It is also a good time to look at the buds of trees as they prepare to open into flower or leaf. The buds are often distinctive. Ash has black buds like dirty fingernails; oaks have clusters of little egg-shaped buds. Beech and hornbeam have similar long thin buds; the beech lying flat against the stem, the hornbeam standing proud. The king is the horse chestnut, with big fat sticky buds that glisten in the winter sun – see photo.

Green Drinks – February

We will be meeting for green drinks on Thursday 2nd February 7.30pm – 10pm at The Royal Oak in Critchmere Lane, Haslemere.

We have just been allocated an allotment in Collards Lane, Haslemere, and we will be making plans for how to develop it. If you are interested in community vegetable growing, please join us.


Happy New Year

Just a short announcement for now:

Due to bad weather, the AGM and Green Drinks have been postponed

The AGM and Green Drinks have been postponed. We will meet next week Thursday 19th January 7.30pm – 10pm at the Swann Inn in Haslemere.


See you next week!

December 2016

Merry Christmas Everyone!

AGM in January

The annual AGM will be held on Thursday 12th January at 7.30pm at the Swan Inn. Please come along!

Logs for Labour (L4L)

Follow the L4L events schedule -link to see a diary of woodland events set up by Jane; and please email jane.devlin@gmail.com to be added to the L4L mailing list if you are interested in joining.

Winter Wassailing at Swan Barn Farm

Swan Barn Farm, Friday 27th January, 6pm – 9pm


A free National Trust event which includes the traditional drink of the ceremony, the wassail, which is made with apples grown and pressed right on the farm. There will also be food and drink available for sale and live music. Children are welcome, as are dogs on leads. Please park in the pay&display car parks in town, from where it is a short walk to Swan Barn Farm.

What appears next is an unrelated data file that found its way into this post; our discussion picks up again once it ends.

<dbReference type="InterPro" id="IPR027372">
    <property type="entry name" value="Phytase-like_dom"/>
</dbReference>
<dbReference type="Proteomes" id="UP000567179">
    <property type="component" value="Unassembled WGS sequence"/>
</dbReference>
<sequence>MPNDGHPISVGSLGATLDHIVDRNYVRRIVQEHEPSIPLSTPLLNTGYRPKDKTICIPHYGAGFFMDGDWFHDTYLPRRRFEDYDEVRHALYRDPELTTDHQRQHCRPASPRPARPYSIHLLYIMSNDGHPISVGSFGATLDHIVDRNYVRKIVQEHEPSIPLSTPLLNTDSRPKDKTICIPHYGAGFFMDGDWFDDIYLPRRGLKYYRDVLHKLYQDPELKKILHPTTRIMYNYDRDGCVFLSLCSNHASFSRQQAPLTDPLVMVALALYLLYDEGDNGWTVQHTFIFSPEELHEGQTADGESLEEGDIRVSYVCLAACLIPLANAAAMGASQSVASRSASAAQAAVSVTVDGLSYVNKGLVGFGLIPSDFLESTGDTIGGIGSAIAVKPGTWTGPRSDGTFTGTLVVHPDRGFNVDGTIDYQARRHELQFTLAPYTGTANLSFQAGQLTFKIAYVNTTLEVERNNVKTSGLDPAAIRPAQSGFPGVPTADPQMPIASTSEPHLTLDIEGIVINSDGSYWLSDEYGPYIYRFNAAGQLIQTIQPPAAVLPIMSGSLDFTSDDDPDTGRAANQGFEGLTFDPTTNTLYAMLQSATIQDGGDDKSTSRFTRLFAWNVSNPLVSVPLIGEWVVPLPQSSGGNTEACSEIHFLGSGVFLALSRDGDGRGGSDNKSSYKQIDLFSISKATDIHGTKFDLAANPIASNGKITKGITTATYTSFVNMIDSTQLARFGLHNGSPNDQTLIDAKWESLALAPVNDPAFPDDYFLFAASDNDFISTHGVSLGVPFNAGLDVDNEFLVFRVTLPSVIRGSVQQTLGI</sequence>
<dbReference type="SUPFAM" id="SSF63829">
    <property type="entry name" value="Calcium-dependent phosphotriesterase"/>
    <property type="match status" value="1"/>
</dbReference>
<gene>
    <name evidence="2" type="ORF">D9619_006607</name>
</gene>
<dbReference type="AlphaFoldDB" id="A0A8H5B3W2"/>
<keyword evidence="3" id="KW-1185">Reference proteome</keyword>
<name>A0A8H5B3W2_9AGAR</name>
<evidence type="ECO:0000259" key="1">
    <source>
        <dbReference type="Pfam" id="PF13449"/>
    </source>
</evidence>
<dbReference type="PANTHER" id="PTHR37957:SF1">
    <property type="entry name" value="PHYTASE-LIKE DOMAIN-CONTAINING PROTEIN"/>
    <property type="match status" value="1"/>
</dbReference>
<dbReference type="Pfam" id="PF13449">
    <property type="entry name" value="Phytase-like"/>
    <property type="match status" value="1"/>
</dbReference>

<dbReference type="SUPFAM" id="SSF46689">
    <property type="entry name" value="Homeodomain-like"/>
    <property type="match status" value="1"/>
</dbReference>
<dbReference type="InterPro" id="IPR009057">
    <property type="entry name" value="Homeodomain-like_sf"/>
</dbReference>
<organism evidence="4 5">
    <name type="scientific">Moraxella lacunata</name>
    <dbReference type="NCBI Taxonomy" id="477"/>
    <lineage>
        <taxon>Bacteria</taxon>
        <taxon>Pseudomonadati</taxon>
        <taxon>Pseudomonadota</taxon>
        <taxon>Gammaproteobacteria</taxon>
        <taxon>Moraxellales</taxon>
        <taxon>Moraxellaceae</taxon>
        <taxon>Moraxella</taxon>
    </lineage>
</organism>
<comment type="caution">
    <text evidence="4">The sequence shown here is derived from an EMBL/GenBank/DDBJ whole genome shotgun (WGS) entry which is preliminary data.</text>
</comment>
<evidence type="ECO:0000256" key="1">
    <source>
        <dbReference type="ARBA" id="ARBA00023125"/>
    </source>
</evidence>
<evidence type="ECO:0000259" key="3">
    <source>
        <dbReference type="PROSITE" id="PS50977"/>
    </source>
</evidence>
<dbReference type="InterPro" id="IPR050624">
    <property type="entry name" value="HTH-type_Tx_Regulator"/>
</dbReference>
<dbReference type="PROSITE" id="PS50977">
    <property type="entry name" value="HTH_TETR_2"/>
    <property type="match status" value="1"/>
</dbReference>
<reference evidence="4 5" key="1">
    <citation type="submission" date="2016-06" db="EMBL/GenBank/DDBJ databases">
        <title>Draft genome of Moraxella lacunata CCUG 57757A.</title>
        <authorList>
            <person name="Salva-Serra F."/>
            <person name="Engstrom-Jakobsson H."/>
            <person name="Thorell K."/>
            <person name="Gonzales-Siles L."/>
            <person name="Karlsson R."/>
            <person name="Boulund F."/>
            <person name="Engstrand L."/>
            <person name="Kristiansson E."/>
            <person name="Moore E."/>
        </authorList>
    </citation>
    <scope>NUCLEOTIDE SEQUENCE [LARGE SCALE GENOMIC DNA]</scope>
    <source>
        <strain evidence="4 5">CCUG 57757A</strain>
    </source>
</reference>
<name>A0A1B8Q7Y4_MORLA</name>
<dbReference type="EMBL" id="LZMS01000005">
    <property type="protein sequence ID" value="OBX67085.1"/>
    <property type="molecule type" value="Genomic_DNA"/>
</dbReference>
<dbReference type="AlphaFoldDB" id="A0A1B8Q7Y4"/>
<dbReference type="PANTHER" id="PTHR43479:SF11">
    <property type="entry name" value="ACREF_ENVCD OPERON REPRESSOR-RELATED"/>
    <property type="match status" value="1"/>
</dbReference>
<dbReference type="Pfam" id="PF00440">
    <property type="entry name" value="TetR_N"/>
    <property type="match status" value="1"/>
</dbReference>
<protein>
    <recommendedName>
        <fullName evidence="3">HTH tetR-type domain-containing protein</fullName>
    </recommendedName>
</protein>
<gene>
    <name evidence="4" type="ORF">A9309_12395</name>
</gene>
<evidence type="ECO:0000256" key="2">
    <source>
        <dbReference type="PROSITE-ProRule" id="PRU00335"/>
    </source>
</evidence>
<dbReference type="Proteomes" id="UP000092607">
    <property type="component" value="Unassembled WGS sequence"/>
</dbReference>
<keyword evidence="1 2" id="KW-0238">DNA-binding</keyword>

Are your bookshelves overflowing? Want to pass on books you have read and enjoyed? We need more stock for our farmers market stall where we sell secondhand books to raise funds for our projects as well as donating a quarter of the proceeds to sponsor traditional fruit trees in the National Trust’s orchard at Swan Barn Farm. We are particularly looking for modern novels and children’s books. Get in touch with us at info@transitionhaslemere.org and we can arrange to collect.


Western redcedar (Thuja plicata) is native of the Pacific Northwest of America where it grows prolifically in forests and wet areas. A member of the cypress family rather than a true cedar, it can grow to 230 ft and live to a great age – the oldest verified specimen is nearly 1500 years old.

The scale-like leaves have a pineapple-like scent when crushed. The soft reddish wood contains a natural fungicide, which is why it is widely used outdoors for decking, garden furniture and cladding. Native Americans used the trees for canoes, totem poles, masks, utensils and many other things. The tree pictured is in the St Bartholomew’s Church graveyard. Western redcedar is not usually a Christmas tree, although this year the sculptor Antony Gormley has created a striking festive tree for the Connaught in London – see http://www.the-connaught.co.uk/christmas/christmas-tree/